Pasta Machine: you can condition clay by the warmth of your hands or by kneading it. The quickest and most efficient way is to use a pasta machine dedicated to polymer machine.

Piercing Tools: you will need tools of various diameters to make holes in uncured beads. I have several knitting needles that I use for this purpose.

Roller Tools and Rolling Strips: you will get a consistent thickness when you roll a sheet of polymer clay using a pasta machine. If you need a sheet of clay that is thicker than the thickest setting on your machine, you will need an acrylic roller and two knitting needles.

Work Surface: a smooth, non-textured work surface, such as a sheet of glass with smooth edges or a tile, slab of marble, or melamine board is essential. I use a glass cutting board on top of my craft table.

Have you ever used polymer clay in craft projects?

See results without voting

More by this Author


Comments 42 comments

Sunshine625 profile image

Sunshine625 4 years ago from Orlando, FL

I had no idea this clay existed, but I do now. Great details and descriptions! Useful and interesting!


fpherj48 profile image

fpherj48 4 years ago from Beautiful Upstate New York

Daisy......making jewelry has always interested me....but I cannot add another thing to my plate or I'll crash and burn.......I know several ladies who are really into jewelry-making and the pieces are all so beautiful.....Very interesting hub! THERE'S that Sunshine.....here, commenting on your hub! I was worried about her!

Take care Daisy and keep the great hubs coming.. UP++


Jamie Brock profile image

Jamie Brock 4 years ago from Texas

What a wonderful and informative hub about polymer clay! I love working with it. It's amazing stuff for sure. I really appreciate the tip about baking it in an oven proof pan with a covering on it to help cut down on the odor. I Next time I work with clay, I'll definitely do that. I don't have a small oven for mine so I do have to use the large oven and the smell really can be overwhelming at times. I have noticed that the Fimo seems to smell the most.. not sure why. Voting UP and useful.. thanks for sharing !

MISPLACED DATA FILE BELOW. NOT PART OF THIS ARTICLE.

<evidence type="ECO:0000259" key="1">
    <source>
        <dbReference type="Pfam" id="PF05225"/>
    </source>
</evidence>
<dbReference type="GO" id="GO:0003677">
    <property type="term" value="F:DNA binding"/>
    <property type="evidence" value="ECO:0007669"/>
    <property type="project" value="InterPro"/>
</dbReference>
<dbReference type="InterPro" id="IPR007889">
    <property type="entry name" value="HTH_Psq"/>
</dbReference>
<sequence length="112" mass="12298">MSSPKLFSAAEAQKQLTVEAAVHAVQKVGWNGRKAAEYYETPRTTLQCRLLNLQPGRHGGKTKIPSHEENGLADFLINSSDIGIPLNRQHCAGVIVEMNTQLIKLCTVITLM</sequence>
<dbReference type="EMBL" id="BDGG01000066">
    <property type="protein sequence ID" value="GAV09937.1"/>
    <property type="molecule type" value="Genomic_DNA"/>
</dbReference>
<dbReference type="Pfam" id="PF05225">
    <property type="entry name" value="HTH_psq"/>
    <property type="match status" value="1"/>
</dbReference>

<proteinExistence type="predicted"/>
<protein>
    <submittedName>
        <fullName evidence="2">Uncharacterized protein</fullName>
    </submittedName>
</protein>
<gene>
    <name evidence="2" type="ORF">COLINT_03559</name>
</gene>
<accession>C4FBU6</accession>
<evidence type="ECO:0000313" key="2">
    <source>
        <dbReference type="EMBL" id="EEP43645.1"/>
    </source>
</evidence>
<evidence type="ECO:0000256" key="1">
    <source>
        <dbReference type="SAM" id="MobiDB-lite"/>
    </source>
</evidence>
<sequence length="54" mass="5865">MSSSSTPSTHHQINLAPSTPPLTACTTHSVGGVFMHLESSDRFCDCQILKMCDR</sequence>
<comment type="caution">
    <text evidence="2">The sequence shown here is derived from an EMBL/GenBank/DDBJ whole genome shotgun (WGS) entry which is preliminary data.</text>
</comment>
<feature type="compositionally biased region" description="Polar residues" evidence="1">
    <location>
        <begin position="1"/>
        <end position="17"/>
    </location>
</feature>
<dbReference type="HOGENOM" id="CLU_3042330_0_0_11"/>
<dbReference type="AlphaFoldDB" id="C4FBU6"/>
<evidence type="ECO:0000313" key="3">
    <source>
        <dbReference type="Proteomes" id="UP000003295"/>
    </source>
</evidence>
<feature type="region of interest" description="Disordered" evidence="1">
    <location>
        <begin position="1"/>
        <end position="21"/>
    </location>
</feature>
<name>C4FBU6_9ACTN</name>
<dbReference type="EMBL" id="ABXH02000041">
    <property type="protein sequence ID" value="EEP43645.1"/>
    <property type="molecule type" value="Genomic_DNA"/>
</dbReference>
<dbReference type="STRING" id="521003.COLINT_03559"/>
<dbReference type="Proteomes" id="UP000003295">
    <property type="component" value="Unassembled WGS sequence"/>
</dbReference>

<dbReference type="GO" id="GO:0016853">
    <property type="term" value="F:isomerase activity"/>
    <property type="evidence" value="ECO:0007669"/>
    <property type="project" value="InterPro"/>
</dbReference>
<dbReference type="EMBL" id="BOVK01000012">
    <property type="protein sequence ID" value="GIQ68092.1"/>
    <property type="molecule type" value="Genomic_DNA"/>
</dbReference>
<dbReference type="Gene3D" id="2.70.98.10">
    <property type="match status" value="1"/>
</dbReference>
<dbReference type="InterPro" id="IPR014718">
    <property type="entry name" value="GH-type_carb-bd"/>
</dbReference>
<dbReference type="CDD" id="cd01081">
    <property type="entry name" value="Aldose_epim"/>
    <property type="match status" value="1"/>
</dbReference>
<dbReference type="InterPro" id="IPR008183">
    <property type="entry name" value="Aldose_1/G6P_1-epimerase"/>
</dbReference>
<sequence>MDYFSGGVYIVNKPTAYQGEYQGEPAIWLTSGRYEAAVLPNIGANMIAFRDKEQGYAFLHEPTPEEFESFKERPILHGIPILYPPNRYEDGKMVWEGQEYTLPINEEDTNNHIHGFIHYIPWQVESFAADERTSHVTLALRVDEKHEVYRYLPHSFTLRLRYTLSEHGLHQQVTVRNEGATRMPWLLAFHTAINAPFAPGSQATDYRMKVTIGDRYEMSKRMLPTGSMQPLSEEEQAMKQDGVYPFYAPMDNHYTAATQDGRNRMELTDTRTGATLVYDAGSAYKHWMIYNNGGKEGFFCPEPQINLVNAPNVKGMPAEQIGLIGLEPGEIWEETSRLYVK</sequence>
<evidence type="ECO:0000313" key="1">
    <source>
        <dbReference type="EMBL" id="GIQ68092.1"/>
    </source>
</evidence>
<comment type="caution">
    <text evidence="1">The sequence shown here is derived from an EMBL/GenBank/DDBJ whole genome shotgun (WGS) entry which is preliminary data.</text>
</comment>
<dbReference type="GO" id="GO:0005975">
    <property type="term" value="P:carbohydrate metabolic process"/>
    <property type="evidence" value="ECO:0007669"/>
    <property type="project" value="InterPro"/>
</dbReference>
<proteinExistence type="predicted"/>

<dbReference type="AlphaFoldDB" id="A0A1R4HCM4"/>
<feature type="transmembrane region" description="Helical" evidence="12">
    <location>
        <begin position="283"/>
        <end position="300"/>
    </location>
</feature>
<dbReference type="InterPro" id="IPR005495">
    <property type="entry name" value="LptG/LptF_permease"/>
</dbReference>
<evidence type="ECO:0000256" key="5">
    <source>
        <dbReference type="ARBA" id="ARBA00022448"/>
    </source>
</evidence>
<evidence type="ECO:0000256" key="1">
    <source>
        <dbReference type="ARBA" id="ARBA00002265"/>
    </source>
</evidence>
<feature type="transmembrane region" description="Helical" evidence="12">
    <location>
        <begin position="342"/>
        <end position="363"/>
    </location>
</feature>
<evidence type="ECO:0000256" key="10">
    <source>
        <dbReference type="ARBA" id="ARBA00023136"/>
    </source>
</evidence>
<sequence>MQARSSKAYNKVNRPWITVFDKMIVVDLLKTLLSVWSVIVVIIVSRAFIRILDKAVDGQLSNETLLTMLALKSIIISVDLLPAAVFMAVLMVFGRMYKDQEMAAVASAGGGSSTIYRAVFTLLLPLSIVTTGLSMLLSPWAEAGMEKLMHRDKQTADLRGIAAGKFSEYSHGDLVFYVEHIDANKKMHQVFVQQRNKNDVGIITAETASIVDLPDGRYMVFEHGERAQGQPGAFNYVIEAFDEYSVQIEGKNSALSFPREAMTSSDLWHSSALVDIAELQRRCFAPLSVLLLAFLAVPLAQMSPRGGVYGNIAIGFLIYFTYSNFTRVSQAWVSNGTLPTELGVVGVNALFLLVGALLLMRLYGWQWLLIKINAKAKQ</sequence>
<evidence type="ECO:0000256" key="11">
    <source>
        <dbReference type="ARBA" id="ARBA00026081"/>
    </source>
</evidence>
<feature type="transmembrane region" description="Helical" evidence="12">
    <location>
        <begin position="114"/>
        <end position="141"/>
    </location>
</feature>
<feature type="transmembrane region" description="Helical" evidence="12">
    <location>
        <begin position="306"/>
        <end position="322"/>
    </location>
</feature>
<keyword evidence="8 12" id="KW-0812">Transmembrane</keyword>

Daisy Mariposa profile image

Daisy Mariposa 4 years ago from Orange County (Southern California) Author

Sunshine,

Thanks for reading and commenting in another of my Hubs.

Polymer clay is a great craft medium, but the projects are more time-consuming to complete. I like to make cuff bracelets using the clay. I might write an article about that.


Daisy Mariposa profile image

Daisy Mariposa 4 years ago from Orange County (Southern California) Author

Paula (fpherj48),

It's nice to "see" you again. Are you certain you can't take on one more project? Actually, it would be a *double project*...making polymer clay beads, and then making jewelry using the beads.


Daisy Mariposa profile image